A solenoid valve is a widely used gas and liquid regulator fitting for plumbing and air conditioning systems. It uses an electrical signal to actuate an internal diaphragm that moves up when exposed to electricity. This exposes the openings in the valve leading to the outlet, and then the diaphragm closes once the electricity is shutoff via an internal spring that pushes the diaphragm back down. However, the electrical signals need to be tested on occasion to make sure that a strong enough current is being supplied to work the valve.
Turn the power on to the solenoid valve if it is not already on. The multimeter can only test a live current, as it forms a temporary circuit with the object being tested and does not have an internal battery to avoid crosstalk in its own internal wiring that may corrupt the readings.
Attach the red probe's alligator clip to the red electrical post on the solenoid valve. Without touching the red probe, attach the black probe to the black electrical post on the solenoid valve. If the probes touch while a current is running through the object, that can cause a short circuit in the multimeter's internal fuse.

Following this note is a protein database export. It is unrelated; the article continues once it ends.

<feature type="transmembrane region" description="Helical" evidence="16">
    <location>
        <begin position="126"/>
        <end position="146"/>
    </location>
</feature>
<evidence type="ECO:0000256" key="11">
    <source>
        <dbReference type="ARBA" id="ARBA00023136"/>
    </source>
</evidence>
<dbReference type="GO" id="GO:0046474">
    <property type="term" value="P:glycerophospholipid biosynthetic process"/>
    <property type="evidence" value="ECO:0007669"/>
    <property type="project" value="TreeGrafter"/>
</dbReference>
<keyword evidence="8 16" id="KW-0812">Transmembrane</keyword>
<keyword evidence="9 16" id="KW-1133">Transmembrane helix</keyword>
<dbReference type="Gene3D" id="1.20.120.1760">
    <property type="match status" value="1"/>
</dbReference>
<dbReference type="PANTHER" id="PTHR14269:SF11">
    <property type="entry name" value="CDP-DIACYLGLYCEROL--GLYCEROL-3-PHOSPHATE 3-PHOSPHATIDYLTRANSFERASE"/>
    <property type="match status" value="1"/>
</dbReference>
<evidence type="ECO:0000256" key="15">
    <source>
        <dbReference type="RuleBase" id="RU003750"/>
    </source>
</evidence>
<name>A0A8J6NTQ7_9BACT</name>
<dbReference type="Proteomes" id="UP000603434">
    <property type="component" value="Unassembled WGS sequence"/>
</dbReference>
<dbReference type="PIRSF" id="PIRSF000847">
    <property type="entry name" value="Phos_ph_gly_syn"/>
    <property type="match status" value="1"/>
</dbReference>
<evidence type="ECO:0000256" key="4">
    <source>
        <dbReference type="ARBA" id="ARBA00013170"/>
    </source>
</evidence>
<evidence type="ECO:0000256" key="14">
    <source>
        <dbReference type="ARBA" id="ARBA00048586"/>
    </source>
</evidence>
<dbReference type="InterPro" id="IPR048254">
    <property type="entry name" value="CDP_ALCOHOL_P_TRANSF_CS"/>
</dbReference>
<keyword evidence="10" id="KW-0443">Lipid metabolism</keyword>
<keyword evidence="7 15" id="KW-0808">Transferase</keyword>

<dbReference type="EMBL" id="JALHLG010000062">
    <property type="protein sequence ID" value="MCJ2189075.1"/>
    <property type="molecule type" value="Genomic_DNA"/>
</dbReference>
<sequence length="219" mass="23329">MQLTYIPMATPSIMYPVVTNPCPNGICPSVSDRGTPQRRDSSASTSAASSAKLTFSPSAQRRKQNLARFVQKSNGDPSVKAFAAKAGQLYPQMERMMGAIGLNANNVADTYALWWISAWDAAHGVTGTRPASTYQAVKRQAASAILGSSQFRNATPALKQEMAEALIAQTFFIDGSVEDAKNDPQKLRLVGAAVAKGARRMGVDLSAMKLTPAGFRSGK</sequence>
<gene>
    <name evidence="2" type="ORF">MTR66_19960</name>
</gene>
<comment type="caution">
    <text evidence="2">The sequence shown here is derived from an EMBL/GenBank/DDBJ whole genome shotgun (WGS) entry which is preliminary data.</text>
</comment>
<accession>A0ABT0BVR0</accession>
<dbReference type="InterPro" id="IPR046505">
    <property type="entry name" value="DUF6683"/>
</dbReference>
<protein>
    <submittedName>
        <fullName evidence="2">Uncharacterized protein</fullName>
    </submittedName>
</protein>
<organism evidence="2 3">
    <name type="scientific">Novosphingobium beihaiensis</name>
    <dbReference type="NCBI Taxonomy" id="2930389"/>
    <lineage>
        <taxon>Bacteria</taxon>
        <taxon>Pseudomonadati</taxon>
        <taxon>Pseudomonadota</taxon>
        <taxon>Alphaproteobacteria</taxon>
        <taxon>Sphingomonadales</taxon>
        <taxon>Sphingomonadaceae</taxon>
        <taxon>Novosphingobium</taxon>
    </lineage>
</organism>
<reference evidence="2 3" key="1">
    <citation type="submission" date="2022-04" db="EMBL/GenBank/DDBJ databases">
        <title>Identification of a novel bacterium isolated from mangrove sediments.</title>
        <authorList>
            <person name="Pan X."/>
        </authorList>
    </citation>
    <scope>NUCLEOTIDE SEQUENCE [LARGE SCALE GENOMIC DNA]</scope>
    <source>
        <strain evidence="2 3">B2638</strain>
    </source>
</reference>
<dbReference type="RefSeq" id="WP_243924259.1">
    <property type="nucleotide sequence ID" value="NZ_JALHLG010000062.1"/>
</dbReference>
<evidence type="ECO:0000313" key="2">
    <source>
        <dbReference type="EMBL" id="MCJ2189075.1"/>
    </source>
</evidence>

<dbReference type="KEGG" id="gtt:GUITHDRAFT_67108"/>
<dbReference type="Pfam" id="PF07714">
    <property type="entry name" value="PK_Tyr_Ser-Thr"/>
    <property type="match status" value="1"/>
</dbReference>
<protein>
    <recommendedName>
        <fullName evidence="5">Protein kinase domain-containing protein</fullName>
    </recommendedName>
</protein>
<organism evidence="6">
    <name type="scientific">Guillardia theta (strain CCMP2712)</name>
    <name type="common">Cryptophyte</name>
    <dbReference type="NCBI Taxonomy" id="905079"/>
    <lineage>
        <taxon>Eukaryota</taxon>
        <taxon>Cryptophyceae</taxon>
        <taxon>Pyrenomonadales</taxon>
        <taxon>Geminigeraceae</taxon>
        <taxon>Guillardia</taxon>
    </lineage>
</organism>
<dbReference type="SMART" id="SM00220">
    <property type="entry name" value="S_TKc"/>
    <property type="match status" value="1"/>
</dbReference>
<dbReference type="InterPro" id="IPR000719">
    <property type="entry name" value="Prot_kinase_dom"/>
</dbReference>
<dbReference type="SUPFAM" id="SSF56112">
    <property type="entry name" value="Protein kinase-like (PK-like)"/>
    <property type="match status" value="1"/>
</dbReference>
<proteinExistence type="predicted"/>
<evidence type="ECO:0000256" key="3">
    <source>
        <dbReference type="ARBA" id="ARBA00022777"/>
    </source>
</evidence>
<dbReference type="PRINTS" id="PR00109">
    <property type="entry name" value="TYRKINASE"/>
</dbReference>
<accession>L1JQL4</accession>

Turn the multimeter dial to resistance and listen for a tone. The tone will indicate that the circuit being tested is complete, and the number displayed will be the resistance in the total circuit in ohms. Turn the dial to VAC for alternating current voltage. The number displayed is the voltage currently running through the circuit.
Harvey Birdman has been writing since 2000 for academic assignments. He has trained in the use of LexisNexus, Westlaw and Psychnotes. He holds a Juris Doctor and a Master of Business Administration from the Chicago Kent School of Law and a Bachelor of Arts in both political science and psychology from the University of Missouri at Columbia.